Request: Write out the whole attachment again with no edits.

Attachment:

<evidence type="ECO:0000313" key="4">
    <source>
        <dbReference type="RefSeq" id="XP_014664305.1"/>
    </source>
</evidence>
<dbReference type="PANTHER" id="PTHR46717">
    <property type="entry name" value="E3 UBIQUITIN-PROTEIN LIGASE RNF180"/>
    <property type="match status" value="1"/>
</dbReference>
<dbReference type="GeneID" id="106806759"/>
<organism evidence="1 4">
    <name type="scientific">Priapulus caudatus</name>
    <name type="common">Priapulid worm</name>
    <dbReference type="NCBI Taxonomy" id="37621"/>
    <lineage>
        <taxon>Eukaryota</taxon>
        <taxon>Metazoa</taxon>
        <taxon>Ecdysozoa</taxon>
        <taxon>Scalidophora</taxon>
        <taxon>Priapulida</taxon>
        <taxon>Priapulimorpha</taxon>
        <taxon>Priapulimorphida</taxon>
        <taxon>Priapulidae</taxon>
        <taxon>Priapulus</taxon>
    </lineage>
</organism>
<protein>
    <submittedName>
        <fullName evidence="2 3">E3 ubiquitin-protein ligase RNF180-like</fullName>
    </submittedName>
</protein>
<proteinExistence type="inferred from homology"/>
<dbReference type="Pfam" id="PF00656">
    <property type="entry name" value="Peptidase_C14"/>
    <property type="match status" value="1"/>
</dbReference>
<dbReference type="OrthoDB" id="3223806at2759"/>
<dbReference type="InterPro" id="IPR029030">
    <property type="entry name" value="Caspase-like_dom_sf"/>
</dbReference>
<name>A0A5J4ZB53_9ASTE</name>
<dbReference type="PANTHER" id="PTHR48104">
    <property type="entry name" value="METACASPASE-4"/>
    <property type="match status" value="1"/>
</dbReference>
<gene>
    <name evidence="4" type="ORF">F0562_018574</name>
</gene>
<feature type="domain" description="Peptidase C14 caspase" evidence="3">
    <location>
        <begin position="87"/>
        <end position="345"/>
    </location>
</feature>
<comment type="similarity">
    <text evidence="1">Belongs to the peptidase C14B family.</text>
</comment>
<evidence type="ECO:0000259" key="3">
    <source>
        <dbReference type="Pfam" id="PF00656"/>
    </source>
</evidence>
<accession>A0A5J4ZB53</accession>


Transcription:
<evidence type="ECO:0000313" key="4">
    <source>
        <dbReference type="RefSeq" id="XP_014664305.1"/>
    </source>
</evidence>
<dbReference type="PANTHER" id="PTHR46717">
    <property type="entry name" value="E3 UBIQUITIN-PROTEIN LIGASE RNF180"/>
    <property type="match status" value="1"/>
</dbReference>
<dbReference type="GeneID" id="106806759"/>
<organism evidence="1 4">
    <name type="scientific">Priapulus caudatus</name>
    <name type="common">Priapulid worm</name>
    <dbReference type="NCBI Taxonomy" id="37621"/>
    <lineage>
        <taxon>Eukaryota</taxon>
        <taxon>Metazoa</taxon>
        <taxon>Ecdysozoa</taxon>
        <taxon>Scalidophora</taxon>
        <taxon>Priapulida</taxon>
        <taxon>Priapulimorpha</taxon>
        <taxon>Priapulimorphida</taxon>
        <taxon>Priapulidae</taxon>
        <taxon>Priapulus</taxon>
    </lineage>
</organism>
<protein>
    <submittedName>
        <fullName evidence="2 3">E3 ubiquitin-protein ligase RNF180-like</fullName>
    </submittedName>
</protein>
<proteinExistence type="inferred from homology"/>
<dbReference type="Pfam" id="PF00656">
    <property type="entry name" value="Peptidase_C14"/>
    <property type="match status" value="1"/>
</dbReference>
<dbReference type="OrthoDB" id="3223806at2759"/>
<dbReference type="InterPro" id="IPR029030">
    <property type="entry name" value="Caspase-like_dom_sf"/>
</dbReference>
<name>A0A5J4ZB53_9ASTE</name>
<dbReference type="PANTHER" id="PTHR48104">
    <property type="entry name" value="METACASPASE-4"/>
    <property type="match status" value="1"/>
</dbReference>
<gene>
    <name evidence="4" type="ORF">F0562_018574</name>
</gene>
<feature type="domain" description="Peptidase C14 caspase" evidence="3">
    <location>
        <begin position="87"/>
        <end position="345"/>
    </location>
</feature>
<comment type="similarity">
    <text evidence="1">Belongs to the peptidase C14B family.</text>
</comment>
<evidence type="ECO:0000259" key="3">
    <source>
        <dbReference type="Pfam" id="PF00656"/>
    </source>
</evidence>
<accession>A0A5J4ZB53</accession>